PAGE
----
Monday, August 09, 2004

Michael Cudahy sighting.

So this is what our hero Michael Cudahy (of Christmas and Combustible Edison) is up to lately. I first noticed this via a link from Slatch. It's not clear whether the Slatch guy knows who Michael Cudahy is or not. I'm leaning towards not. Somewhere online there's supposedly a photo of Michael on the show, but I haven't found it yet. Apparently, though, he's now bald.

I've been spending a lot of time over the past two weeks trying to decide to what extent I like that Fiery Furnaces album Blueberry Boat. The answer seems to be that parts of it are wonderful, but there's just too much of it. I'd like to see them forced to fight it out in the studio with a producer who's trying to get them to produce a hit. It's definitely an interesting approach to making a prog-rock album.

And if the kids these days are into prog, then why not post some Crack The Sky? They're incredibly well known for an unknown band (probably the only unknown band to have its first record named debut album of the year by Rolling Stone) so there's no shortage of online info. Their website is here, and if you google "Crack The Sky" you'll be up to your ears in reminiscing Baltimoreans.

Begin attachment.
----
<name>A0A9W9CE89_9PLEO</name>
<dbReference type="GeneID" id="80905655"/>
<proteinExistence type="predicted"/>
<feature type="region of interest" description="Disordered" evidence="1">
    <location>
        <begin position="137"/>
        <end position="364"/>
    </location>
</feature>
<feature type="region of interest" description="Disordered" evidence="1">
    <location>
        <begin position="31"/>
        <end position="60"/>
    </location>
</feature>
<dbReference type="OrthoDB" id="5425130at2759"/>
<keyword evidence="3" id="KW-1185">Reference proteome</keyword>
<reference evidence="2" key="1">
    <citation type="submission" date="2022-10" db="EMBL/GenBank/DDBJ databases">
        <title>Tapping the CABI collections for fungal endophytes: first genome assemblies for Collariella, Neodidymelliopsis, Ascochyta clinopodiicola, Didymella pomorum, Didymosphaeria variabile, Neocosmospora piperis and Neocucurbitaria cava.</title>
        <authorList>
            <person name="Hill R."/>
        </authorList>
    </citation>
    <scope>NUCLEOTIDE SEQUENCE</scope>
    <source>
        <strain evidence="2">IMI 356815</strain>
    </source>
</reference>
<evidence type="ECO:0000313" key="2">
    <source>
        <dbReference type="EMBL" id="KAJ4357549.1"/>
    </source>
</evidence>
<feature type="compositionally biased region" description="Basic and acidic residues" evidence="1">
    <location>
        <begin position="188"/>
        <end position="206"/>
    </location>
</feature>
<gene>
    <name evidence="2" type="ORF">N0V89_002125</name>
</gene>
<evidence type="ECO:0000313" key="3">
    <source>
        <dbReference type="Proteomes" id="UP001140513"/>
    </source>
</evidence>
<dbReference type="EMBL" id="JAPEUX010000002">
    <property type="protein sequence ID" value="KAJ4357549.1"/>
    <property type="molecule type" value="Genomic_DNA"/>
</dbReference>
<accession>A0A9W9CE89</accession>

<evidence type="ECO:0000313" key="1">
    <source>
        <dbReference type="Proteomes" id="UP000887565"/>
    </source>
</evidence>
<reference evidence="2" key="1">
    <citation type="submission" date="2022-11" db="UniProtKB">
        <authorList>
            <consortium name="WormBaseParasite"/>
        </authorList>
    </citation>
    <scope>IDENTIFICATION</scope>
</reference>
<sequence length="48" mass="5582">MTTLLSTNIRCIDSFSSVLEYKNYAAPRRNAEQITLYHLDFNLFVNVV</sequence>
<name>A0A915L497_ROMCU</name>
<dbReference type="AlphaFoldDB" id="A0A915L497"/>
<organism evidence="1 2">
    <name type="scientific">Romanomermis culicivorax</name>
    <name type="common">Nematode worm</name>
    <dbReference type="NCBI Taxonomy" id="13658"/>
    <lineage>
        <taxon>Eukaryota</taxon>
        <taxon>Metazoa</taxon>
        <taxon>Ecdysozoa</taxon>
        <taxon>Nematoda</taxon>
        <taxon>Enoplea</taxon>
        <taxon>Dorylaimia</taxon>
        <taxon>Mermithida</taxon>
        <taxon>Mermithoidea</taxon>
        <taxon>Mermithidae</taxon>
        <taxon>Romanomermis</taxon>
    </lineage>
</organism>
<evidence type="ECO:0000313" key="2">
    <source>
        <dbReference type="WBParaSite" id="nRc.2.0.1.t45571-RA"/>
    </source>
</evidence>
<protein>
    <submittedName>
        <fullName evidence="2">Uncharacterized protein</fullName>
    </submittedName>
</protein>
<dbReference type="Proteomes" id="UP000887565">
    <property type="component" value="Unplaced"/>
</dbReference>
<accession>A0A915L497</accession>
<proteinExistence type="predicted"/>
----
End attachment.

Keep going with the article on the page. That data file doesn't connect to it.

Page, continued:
I can't honestly say I'm a huge fan, but some of their stuff is pretty fun. For the casual fan, the best albums to buy are probably the debut (Crack The Sky) and the third (Safety In Numbers). I heard Safety In Numbers first, and was kind of impressed by the first song which begins sounding like Big Star and then mutates into something very Rush-like. You don't see that happening every day.

Since I grew up listening to 70's and early 80's FM commercial radio, a lot of their songs give me slightly unpleasant flashbacks to listening to Foreigner and Elton John and Boston and Styx on my little tiny one-speaker radio. Ok, actually Styx's Greatest Hits CD gets played surprisingly often in my home...

My favorite songs by Crack The Sky are both from the debut, and that's the album I'd get if I was getting just one. Here's Robots For Ronnie, about some concerned parents helping their nerdy boy. Musically it's somewhere between Eleanor Rigby and Styx's Paradise Theater. God I miss the 70's sometimes.

And here's the song that I really like the best, Surf City. Take one part of Queen's Flash Gordon theme music and mix with an off-kilter and slightly punky verse, and you've got a song that gets stuck in my head every time I think to play it.

The band is still around and still releasing albums. Their good CDs are all in print, and a lot of their albums recently became available via eMusic. There are a bunch of live shows on their website, but they're really not kidding when they say the sound quality isn't the best. Some of the shows are's probably best to sample before downloading.

[I have this odd feeling that all the classic rock references in this post may scare people away, so I wanted to especially encourage comments if you like these songs. Of course, if you hate them you're more than welcome to express that too, but I'm more interested in giving potential downloaders the nudge that it may take to get them past the prog label.]

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